Cameron McMillan spends a tiring but fascinating day walking the fairways with golf legends in Melbourne.
I've never seen a hole-in-one in person, but I can now say I've heard one.
I was following Australian Jason Day up the par four second hole at Royal Melbourne on day three of the World Cup of Golf. He had a smallish gallery early into his round so it was very quiet as I waited for the world No.11 to address his second shot and eye his approach to the green.
Suddenly there was a "Whoooaaahhhhhh" from the gallery at the par three next door, which means one thing, someone just sunk an ace.
From where I was I could see Welshman Stuart Manley tapping the Mercedes-Benz behind the third tee (he'd find out at the green that it was only awarded for aces on Sunday - so close). Manley was on cloud nine and a buzz was in the air. He was brought back down to ground on the next hole when he shot a septuple-bogey 11.
That's the great thing about watching professional golfers. One second they pull off the seemingly impossible, the next they miss one metre putts that a weekly hacker could make.
Attending a golf tournament it's not too different to going to the Big Day Out. You need good shoes, prepare yourself for all weather and plan your schedule carefully so you see all the best performers. You always have a tee-time list handy as you plan your day.
"If I follow Adam Scott through his opening four holes, by the time he's at the fourth green Matt Kucher will be teeing off at one."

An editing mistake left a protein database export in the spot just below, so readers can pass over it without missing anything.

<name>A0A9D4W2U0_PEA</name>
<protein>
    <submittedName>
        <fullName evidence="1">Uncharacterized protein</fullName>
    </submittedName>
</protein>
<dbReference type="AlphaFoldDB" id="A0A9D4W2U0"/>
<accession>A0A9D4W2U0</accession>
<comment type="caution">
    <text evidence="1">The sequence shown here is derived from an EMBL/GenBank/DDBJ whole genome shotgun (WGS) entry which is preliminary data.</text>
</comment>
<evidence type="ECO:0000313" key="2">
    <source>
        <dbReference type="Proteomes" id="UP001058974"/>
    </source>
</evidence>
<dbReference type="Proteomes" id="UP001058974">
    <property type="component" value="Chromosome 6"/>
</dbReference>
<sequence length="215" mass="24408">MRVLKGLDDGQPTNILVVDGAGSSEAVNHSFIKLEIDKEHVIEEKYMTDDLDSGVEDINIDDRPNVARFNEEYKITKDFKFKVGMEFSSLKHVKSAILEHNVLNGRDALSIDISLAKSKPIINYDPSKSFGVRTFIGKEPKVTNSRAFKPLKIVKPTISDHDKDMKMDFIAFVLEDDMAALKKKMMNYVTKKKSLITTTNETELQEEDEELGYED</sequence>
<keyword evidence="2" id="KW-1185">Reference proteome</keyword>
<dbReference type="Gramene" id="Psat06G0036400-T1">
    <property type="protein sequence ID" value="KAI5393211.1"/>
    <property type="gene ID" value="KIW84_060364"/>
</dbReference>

Then again you want to see as much of the course as possible instead of being trapped in a four-hole loop.
Our own Michael Hendry was teeing off in one of the earlier groups with Bangladeshi Siddikur Rahman. The fans following were mostly friends and family of Hendry, who had a mixed first nine holes, but it was a good chance to get very close to the action without standing on your tiptoes and having other spectators breathing down your neck.
No offence to Hendry, but I could see him play at the NZ Open. I was here to see the big boys - Scott, Kucher, Graeme McDowell, Thomas Bjorn and Ryo Ishikawa to name a few.
And again, if you started following the bigger names earlier in their rounds, there's a good chance to get good viewing spots before the galleries grew.
Golf spectators, like tennis fans, are a respectful bunch. They know their place - they can be heard but only to praise the players. Any other time it's hush hush.
So it was surprising and yet quite amusing to come across the Fanatics. Australia's answer to the Barmy Army, all dressed in Australian gold and green, they were in full song supporting Day and Scott and created a nice atmosphere greeting Day with the Happy Days theme song as he stood on the first tee. They only grew in voice as Day surged into the outright lead.
It was a big day for Day and a long one for me. After more than eight hours of watching birdies, bogeys and just missing out on seeing an elusive ace, my feet were sorer than after playing 18 holes myself the previous day.
Getting there: Qantas flies daily from Aucklandto Melbourne. Avis car rental at Melbourne Airport will get you to Bellarine Peninsula (roughly 80-minute drive).
Further information: See the Barwon Heads Golf Club website.
The writer travelled to Melbourne as a guest of Tourism Victoria..